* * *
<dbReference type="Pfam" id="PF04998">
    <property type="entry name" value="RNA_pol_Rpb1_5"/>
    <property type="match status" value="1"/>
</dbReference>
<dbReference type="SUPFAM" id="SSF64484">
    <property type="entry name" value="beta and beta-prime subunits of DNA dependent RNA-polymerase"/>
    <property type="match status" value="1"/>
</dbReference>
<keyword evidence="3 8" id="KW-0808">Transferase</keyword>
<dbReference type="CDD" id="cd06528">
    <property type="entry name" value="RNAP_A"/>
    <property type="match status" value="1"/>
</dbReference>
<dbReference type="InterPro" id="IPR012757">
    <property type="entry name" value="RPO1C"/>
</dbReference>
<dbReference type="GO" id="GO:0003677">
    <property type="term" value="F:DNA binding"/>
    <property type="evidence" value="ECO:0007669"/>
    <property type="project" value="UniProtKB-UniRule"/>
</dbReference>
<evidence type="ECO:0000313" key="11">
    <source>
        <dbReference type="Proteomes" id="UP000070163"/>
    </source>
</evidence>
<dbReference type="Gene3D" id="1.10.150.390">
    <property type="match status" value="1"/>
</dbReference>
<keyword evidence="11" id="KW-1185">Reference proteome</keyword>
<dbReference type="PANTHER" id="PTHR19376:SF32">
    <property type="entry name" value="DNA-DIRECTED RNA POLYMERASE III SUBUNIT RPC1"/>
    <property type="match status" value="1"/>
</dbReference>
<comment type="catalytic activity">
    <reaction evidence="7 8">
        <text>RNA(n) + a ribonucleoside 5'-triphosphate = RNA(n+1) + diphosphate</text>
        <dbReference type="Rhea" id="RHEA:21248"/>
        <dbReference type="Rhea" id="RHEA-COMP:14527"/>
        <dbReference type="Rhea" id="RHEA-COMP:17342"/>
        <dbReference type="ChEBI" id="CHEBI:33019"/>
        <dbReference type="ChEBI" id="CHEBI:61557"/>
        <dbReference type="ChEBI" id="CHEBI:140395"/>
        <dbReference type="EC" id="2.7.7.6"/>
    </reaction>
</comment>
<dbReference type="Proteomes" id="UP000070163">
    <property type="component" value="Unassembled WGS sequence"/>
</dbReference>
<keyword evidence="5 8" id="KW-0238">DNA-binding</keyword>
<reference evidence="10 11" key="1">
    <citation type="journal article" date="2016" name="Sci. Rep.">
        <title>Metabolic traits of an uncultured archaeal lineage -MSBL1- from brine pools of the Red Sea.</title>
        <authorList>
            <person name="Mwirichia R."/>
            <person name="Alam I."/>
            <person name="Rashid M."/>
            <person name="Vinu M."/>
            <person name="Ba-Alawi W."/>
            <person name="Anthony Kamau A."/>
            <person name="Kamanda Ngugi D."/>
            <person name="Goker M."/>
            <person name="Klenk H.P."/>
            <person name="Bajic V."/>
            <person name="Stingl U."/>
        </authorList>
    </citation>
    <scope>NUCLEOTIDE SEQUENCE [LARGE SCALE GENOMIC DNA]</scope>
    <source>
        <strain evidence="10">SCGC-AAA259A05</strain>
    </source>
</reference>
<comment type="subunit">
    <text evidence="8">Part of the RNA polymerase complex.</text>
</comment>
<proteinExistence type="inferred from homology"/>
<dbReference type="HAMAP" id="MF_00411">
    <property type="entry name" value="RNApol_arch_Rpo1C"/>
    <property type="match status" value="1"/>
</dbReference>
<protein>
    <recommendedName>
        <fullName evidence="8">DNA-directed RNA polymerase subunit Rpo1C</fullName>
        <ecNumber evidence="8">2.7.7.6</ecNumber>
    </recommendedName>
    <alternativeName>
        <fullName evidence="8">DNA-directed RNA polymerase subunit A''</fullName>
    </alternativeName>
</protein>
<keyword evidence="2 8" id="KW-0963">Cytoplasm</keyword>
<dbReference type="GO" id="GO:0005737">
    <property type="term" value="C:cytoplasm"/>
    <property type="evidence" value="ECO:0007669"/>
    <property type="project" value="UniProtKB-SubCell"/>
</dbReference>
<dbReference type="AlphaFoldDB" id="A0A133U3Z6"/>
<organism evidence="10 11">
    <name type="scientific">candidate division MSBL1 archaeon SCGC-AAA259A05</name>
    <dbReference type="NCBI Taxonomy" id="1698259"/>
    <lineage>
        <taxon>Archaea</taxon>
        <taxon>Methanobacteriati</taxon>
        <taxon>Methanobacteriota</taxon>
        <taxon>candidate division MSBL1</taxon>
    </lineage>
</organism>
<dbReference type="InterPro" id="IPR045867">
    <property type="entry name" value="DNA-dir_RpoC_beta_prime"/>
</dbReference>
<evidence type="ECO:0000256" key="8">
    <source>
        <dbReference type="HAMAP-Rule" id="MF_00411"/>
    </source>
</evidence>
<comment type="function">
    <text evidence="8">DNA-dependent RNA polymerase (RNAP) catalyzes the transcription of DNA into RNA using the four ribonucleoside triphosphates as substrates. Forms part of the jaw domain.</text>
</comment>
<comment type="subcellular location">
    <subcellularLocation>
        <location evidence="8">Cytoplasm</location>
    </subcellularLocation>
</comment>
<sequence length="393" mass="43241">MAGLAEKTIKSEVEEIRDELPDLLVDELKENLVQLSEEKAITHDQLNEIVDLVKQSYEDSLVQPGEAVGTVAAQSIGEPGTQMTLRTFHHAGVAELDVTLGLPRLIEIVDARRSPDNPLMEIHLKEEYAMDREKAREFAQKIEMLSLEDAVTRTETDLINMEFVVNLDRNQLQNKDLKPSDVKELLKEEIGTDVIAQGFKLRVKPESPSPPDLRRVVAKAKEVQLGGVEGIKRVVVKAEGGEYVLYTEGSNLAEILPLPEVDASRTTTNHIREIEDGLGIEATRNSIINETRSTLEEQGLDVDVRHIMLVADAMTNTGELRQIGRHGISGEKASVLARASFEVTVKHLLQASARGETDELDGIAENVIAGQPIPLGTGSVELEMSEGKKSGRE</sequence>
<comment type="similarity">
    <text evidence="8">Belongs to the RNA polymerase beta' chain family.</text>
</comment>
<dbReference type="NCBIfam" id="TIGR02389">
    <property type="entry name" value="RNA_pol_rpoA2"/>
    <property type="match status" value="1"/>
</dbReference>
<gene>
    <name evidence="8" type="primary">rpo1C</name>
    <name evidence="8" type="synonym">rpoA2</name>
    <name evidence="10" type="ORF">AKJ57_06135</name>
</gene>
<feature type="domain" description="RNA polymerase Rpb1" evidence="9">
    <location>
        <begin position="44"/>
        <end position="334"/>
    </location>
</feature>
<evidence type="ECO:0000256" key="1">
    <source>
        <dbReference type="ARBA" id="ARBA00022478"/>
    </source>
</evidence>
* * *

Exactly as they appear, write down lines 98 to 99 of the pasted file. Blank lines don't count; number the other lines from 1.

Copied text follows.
    <name type="scientific">candidate division MSBL1 archaeon SCGC-AAA259A05</name>
    <dbReference type="NCBI Taxonomy" id="1698259"/>